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in St. James's Park, we shall have a hint by and by. Some of whom received full 'satisfaction,' and others never could.

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Here is a kind of Epistle General, in a quite other tone, intended to give satisfaction' to a quite other class, if they are capable of it.





THE Supreme Council of Kilkenny,' still more the Occult 'Irish Hierarchy' which was a main element thereof, remains, and is like to remain, a very dark entity in History: little other, after all one's reading, than a featureless gaunt shadow; extinct, and the emblem to us of huge noises that are also extinct. History can know that it had features once :-of fierce darkvisaged Irish Noblemen and Gentlemen; dark-visaged Abbases O'Teague, and an Occult Papist Hierarchy; earnestly planning, perorating, excommunicating, in a high Irish tone of voice: alas, with general result which Nature found untrue. Let there be noble pity for them in the hearts of the noble. Alas, there was withal some glow of real Irish Patriotism, some light of real human valour, in those old hearts: but it had parted company with Fact; came forth enveloped in such huge embodiment of headlong ferocity, of violence, hatred, noise, and general unveracity and incoherency, as-as brought a Cromwell upon it at last! These reflections might lead us far.

What we have to say here is, that in the present expiring condition of the Irish Rebellion, nearly trodden to destruction now, it has been judged very fitting, That there be an end of excommunication for the present, and a real attempt at union instead. For which object there has, with much industry, been brought-about a 'Conventicle,' or general Meeting of the Occult Hierarchy, at a place called Clonmacnoise, in the month of December last. Clonmacnoise, 'Seven Churches of Clonmacnoise;' some kind of Abbey then; now a melancholy tract of ruins, on some bare gravelly hills,' among the dreary swamps

of the Shannon; nothing there but wrecks and death,-for the bones of the Irish Kings lie there, and burial there was considered to have unspeakable advantages once :-a Ruin now, and dreary Golgotha among the bogs of the Shannon; but an Abbey then, and fit for a Conventicle of the Occult Hierarchy, 'which met on the 4th of December, 1649,' for the purpose above said. There, of a certainty, in the cold days of December, 1649, did the Occult Hierarchy meet,-warmed, we hope, by good log-fires and abundant turf,-and for somewhat less than three weeks' hold consultation. The real issue of which has now, after Twohundred years, come to be very different from the then apparent one!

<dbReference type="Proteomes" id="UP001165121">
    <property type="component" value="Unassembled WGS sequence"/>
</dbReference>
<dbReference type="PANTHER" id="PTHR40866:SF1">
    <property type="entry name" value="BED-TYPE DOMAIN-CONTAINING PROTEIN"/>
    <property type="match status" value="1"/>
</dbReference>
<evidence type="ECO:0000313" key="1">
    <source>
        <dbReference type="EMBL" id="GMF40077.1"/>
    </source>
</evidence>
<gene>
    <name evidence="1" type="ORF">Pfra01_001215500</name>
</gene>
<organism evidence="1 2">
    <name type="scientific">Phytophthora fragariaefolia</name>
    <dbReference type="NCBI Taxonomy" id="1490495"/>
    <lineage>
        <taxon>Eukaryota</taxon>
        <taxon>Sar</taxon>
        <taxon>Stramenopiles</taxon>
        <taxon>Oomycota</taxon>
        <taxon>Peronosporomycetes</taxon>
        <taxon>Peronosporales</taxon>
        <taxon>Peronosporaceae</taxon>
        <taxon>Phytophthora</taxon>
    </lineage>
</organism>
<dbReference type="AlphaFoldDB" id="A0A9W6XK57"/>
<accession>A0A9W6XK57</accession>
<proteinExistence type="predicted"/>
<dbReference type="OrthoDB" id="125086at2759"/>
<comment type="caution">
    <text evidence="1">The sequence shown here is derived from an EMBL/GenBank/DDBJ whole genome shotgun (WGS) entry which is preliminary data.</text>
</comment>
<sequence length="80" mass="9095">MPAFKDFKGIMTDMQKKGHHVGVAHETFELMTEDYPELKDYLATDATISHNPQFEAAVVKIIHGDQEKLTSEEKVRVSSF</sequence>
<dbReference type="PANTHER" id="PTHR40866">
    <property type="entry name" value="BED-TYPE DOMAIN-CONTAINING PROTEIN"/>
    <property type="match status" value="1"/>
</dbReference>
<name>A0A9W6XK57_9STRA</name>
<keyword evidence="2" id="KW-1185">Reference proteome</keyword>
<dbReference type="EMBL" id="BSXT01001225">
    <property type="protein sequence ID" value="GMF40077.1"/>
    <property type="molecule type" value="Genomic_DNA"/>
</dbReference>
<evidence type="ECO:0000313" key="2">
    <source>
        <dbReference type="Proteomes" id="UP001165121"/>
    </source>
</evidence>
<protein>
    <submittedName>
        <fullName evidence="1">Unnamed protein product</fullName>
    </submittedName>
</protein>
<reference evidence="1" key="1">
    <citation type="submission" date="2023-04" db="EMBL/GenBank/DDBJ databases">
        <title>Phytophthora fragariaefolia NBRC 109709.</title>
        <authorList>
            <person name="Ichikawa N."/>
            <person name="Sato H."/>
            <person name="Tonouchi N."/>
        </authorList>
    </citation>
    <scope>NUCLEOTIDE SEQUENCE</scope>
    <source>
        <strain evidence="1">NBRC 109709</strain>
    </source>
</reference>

The then apparent issue was a 'Union;' worthless 'superficial Union,' as Cartel calls it; skin-deep, which was broken again within the month, and is of no interest to us here. But it chanced also that, to usher-in this worthless Union,' the Occult Hierarchy published in print a Manifesto, or general Injunction and Proclamation to the Irish People; which Manifesto, coming under the eye of the Lord Lieutenant, provoked an Answer from him. And this Answer, now resuscitated, and still fit to be read by certain earnest men, Irish and other: this we may define as the real issue for us, such as it is. One of the remarkablest State-Papers ever issued by any Lord Lieutenant; which, if we could all completely read it, as an earnest Editor has had to try if he could do, till it became completely luminous again, and glowed with its old veracity and sacred zeal and fire again, might do us all some good perhaps !—

The Clonmacnoise Manifesto exists also, as a small brown Pamphlet of six leaves, printed at Kilkenny and reprinted at London in January 1649;'2 but is by no means worth inserting here. It is written in a very smooth, indeed vague and faint style, the deeply discrepant humours at Clonmacnoise not admitting of any other for their superficial Union ;' and remains, in the perusal, mostly insignificant, and as if obliterated into dimgrey,-till once, in the Lord Lieutenant's fiery illumination, some

1 Life of Ormond, ii. 105-110.

2 King's Pamphlets, large 4to, no. 43, §5; the London Reprint, or the day of purchasing it by the old Collector, is dated with the pen 31 January,' 1649-50.

traits of it do come forth again. Here is our short abstract of it, more than sufficient for present purposes.